Museum van Loon 2017 | Curatd by Gavin Turk and House of Fairy Tales.
Participating artists: Fiona Banner, Sir Peter Blake, Rob and Nick Carter, Helen Chadwick, Gordon Cheung, Mat Collishaw, Micheal Craig –Martin, Adam Dant, Nancy Fouts, Anya Gallacio, Tom Gallant, Mustafa Hulusi, Damien Hirst, Georgie Hopton, Charles Jones, Liliane Lijn, Wim van der Linden/Wim T Schippers, Rory McEwen, Cornelia Parker, Yinka Shonibare MBE, Sarah Staton, Gavin Turk, Philippa van Loon.
Museum Van Loon invited the British artist Gavin Turk (b 1967) to curate the exhibition Turkish Tulips. Turk presents a transhistorical dialogue between contemporary art and the history of the Amsterdam Van Loon family.
The Van Loon family already traded with the Ottoman Empire (currently Turkey) in the sixteenth century. These early trade routes inspired Gavin Turk to examine the trading route of the tulip from Turkey to the Netherlands. Turkish Tulips explores current topics such as globalisation, human genetic engineering, the immigration and integration of migrants to the Netherlands. The classic flower symbolises the fragile, colourful and explorative trade routes. Gavin Turk will present a new, sight-specific work. The Liber Amicorum from 1597 is a masterpiece in the collection of Museum Van Loon. The ‘friendship book’ was owned by Hans van Loon and his wife Anna Ruychaver. Many of their friends, family and business relations have written their motto and heraldic coat of arms in the book. Inspired by this object, Gavin Turk has invited 17 befriended international artists to show work – with the tulip as main subject - alongside Turks’s new work. Works by artists including Sir Peter Blake, Fiona Banner, Damien Hirst and Philippa van Loon will be on show in the historic rooms of Museum Van Loon.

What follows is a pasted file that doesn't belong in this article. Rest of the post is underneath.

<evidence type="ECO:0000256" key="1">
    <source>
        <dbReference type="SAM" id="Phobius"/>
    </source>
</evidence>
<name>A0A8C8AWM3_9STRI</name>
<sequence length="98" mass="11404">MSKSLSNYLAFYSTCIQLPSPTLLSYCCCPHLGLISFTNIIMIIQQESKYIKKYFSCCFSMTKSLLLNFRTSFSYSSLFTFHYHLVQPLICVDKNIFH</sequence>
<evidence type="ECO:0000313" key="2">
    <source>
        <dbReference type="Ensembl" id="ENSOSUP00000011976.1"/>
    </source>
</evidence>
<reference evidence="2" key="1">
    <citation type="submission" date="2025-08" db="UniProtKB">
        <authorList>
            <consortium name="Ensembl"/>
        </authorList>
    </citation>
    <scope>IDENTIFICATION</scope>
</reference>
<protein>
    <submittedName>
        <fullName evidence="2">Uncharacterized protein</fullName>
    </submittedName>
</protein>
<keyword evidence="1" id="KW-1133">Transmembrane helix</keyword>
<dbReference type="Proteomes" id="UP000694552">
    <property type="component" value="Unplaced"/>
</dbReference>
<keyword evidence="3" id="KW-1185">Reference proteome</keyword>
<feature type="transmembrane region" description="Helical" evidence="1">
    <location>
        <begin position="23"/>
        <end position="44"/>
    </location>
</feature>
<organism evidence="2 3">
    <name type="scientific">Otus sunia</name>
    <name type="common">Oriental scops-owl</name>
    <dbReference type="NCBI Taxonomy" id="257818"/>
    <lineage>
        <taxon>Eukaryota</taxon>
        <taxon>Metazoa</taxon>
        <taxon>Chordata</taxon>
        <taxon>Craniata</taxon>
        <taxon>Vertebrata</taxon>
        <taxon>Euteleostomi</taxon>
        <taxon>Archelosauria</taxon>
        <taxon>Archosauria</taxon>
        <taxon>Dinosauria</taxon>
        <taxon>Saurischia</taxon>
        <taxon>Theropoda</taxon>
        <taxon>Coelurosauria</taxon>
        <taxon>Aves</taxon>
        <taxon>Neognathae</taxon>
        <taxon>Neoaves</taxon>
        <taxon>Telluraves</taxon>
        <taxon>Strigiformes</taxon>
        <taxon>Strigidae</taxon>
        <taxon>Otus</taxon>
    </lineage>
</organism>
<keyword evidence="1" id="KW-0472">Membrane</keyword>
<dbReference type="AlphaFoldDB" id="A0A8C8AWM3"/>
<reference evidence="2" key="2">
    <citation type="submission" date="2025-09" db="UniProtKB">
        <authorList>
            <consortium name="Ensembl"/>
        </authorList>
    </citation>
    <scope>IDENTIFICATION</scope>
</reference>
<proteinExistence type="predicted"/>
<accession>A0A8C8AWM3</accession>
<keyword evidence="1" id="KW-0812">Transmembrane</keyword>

foto credit | Turkish Tulips in Museum van Loon 2017, with works by Philippa van Loon, Charles Jones and Rory McEwen.
Made as an ode to the générations of family members who were born, lived and died in the house and who’s portraits decorate the many walls of the rooms. It is as well a reference to the fragillity of life and death and more symbollically of the museumand house itself, it’s safe-guarding being the maker’s main life task.
foto credit | Philippa van Loon, Tulip Coffin 1991-2017 | 35 x 21 x 16 cm | glass, dried tulips, silicone.
foto credit | Etching print of the Tulip Coffin | 2017 | 11 x 17 cm
Especially made for the exhibition is the uprooted wilted tulip, which has been dipped in a gold bath. This Dutch tradition of dipping a preciuos object in a gold or silver bath , for remembrance, is a metaphor for the opulent esteem with which the tulip has been held throughout history and its ephemeral nature as a collectible.
foto crédit | Philippa van Loon, Gilt and Wilted, 2017| 40 x 20 x8 cm | tulip dipped in gold bath.